Reviews.The Sun, The Moon, and The Stars; From Hell.
These might not be to your taste, but they both kick ass.
The Sun, The Moon, and The Stars, by Stephen Brust: This is a good read, if you’re any type of artist or if you find them interesting. Sculpture, theatre, painting, pen&ink, writing (not the same thing), martial arts (of various types), motorcycles, and a little bit of love: the metaphor of “art” can be stretched to cover everything that humans experience, try to understand, and try to communicate to other people. On the other hand, if you’re in the mood for action, well, thbbt. The primary story (arbitrarily picked?) alternates with a Hungarian folk tale. The folk tale doesn’t match up with the primary story as well as I’d like, but it makes for a) a good folk tale and b) an interesting contrast. Just when you’re getting sick of the everyday whining of a bunch of normal people (and that statement, there, may explain more about “art” than many a treatise), the folk tale cuts in: suddenly, it’s all about the larger-than-life, without being lifeless.
From Hell, Alan Moore. As you may have guessed, I’ve been making a raid on the local library stacks for Alan Moore. I won’t blow this for you–even if you’ve seen the movie, this is an important point–so I’ll leave you with a couple of writerly notes and my definite thumbs up. The art is creepy and inviting. I love black-and-white art. The writing is at least as good as The Watchmen, not as tricky-dick clever, but gooo–ood. (He writes well from a woman’s point of view, in case you’re wondering.) That’s as a fan. As a writer, here’s what impressed me most: the plot is obvious. The mystery of Who-is-Jack-the-Ripper is revealed from the beginning of the book. Yet my interest has been held–the mystery here is “how did this all get cleaned up?” I also loved the appendices, which revealed a) how much research went into this thing and b) how all of this is supposed to relate to us, the readers.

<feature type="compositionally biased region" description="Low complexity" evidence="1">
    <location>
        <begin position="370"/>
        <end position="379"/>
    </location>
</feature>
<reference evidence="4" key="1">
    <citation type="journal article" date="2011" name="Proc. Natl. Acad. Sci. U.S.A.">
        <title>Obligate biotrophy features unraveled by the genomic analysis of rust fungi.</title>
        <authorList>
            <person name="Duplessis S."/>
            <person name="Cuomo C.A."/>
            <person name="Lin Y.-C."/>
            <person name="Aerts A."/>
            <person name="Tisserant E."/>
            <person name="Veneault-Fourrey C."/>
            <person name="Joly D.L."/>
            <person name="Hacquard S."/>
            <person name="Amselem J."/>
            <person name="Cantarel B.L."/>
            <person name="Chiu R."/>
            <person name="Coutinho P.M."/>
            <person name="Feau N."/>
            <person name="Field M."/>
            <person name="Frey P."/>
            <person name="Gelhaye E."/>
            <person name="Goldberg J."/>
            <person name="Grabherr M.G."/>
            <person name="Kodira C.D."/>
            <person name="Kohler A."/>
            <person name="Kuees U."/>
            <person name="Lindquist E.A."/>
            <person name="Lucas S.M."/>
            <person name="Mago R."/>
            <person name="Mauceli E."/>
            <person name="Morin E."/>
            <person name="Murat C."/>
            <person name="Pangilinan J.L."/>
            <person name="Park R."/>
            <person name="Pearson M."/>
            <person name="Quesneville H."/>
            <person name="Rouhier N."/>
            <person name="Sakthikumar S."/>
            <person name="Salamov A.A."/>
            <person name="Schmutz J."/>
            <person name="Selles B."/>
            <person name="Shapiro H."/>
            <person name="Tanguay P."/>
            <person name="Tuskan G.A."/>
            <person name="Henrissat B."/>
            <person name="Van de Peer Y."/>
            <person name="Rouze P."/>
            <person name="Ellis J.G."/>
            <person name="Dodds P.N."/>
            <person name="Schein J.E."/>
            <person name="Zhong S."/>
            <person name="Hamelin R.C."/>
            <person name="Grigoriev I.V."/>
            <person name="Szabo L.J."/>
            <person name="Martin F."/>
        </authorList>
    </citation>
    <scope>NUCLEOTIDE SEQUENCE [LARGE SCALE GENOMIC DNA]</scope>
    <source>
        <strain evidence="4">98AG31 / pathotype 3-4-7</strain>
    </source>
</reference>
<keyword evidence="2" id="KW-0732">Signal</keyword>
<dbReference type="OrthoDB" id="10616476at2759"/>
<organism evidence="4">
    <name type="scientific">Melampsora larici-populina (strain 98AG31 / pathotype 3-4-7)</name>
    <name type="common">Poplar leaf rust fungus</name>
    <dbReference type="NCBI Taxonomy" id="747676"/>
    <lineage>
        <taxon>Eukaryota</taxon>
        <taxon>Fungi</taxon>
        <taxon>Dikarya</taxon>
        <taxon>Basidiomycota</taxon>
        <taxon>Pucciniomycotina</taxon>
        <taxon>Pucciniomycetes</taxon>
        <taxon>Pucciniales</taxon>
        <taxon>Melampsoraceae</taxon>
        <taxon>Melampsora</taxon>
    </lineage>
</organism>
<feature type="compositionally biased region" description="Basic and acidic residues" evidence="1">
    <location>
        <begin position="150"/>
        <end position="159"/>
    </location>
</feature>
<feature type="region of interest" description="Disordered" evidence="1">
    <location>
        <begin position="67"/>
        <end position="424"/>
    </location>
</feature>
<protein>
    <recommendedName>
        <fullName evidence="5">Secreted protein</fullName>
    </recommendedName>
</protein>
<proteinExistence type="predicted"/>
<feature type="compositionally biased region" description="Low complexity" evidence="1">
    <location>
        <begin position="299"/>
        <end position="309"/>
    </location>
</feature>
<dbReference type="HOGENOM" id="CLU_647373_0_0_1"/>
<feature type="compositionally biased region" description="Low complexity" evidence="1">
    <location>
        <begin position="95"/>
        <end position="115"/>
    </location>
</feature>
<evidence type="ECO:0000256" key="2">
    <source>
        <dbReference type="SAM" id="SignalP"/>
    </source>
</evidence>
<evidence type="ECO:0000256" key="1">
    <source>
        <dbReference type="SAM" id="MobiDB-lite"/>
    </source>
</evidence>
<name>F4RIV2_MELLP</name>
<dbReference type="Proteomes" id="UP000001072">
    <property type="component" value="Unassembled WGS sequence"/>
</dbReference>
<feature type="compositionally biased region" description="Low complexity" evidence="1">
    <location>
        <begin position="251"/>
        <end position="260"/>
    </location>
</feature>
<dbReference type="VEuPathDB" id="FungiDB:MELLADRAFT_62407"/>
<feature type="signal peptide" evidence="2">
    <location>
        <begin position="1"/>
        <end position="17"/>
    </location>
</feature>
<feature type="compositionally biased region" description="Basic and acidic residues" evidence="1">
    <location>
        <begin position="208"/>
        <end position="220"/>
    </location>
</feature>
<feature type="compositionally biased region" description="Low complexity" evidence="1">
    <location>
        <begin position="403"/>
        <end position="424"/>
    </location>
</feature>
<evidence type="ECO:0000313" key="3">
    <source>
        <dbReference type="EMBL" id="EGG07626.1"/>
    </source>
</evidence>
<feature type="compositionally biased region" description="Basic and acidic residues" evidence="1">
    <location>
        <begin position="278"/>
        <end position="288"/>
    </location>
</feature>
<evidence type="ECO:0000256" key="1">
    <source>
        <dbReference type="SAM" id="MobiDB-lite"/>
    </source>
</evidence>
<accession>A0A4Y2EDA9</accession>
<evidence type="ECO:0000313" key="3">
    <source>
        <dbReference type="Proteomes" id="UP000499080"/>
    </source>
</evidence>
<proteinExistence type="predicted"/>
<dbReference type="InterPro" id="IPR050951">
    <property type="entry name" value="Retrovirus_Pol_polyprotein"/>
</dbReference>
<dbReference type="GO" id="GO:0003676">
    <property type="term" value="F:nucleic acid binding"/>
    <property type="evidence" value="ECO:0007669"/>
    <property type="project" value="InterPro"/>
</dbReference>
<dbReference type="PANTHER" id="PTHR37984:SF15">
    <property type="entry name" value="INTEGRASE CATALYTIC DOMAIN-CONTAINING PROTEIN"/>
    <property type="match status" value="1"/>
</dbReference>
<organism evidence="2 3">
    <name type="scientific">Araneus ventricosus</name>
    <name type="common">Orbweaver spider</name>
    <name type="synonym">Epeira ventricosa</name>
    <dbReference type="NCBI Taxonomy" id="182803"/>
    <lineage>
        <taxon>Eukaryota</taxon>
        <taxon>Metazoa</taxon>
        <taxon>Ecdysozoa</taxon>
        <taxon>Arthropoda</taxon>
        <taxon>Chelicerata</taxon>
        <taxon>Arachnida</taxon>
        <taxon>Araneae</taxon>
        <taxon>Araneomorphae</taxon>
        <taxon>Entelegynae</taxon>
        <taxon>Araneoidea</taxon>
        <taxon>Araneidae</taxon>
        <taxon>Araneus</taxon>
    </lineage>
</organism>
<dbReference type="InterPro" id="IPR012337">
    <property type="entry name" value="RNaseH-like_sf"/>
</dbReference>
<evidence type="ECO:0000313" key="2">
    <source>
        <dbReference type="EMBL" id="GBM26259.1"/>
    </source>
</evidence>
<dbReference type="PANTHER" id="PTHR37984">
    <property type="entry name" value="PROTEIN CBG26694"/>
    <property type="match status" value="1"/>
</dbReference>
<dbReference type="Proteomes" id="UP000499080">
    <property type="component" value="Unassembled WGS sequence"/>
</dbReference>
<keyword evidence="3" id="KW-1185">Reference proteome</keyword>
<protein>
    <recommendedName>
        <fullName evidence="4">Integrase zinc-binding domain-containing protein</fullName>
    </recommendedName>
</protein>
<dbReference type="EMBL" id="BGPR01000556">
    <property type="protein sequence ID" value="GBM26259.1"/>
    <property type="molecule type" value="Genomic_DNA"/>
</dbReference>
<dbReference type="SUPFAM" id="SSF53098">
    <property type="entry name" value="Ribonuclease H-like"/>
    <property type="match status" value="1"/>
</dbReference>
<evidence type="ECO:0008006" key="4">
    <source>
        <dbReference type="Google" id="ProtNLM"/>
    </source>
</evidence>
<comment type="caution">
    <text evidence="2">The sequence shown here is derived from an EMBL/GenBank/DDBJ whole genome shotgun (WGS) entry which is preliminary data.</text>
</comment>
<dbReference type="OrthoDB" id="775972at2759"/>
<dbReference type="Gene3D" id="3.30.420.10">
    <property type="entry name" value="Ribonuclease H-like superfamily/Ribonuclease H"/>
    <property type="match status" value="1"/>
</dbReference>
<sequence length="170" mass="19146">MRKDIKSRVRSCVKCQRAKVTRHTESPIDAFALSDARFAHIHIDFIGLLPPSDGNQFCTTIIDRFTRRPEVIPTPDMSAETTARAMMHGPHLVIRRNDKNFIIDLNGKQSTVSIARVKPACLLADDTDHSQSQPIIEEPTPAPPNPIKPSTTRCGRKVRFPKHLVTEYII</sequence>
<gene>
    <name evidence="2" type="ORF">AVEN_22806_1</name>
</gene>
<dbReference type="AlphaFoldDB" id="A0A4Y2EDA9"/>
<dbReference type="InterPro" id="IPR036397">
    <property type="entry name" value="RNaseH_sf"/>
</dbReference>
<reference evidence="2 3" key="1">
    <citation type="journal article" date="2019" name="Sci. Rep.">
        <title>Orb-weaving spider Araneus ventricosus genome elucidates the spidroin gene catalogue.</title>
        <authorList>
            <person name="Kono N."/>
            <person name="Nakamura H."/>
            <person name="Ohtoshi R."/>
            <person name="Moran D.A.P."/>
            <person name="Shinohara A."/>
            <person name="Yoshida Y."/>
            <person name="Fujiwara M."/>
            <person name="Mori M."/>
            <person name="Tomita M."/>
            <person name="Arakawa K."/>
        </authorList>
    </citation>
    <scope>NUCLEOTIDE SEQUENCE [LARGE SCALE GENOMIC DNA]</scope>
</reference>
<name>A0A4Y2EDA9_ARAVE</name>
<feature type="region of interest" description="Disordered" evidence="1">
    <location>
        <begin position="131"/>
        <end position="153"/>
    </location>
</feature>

Englightenment has nothing to do with being nice, chilluns. We knew that when we first saw Darth Vader. The darkside of the force is very, very dark.
Oh, yeah. I fogot: I’m muchly impressed, now, with the scriptwriter for the movie version of From Hell. No, it isn’t a faithful adaptation. Different medium. Now, the directors…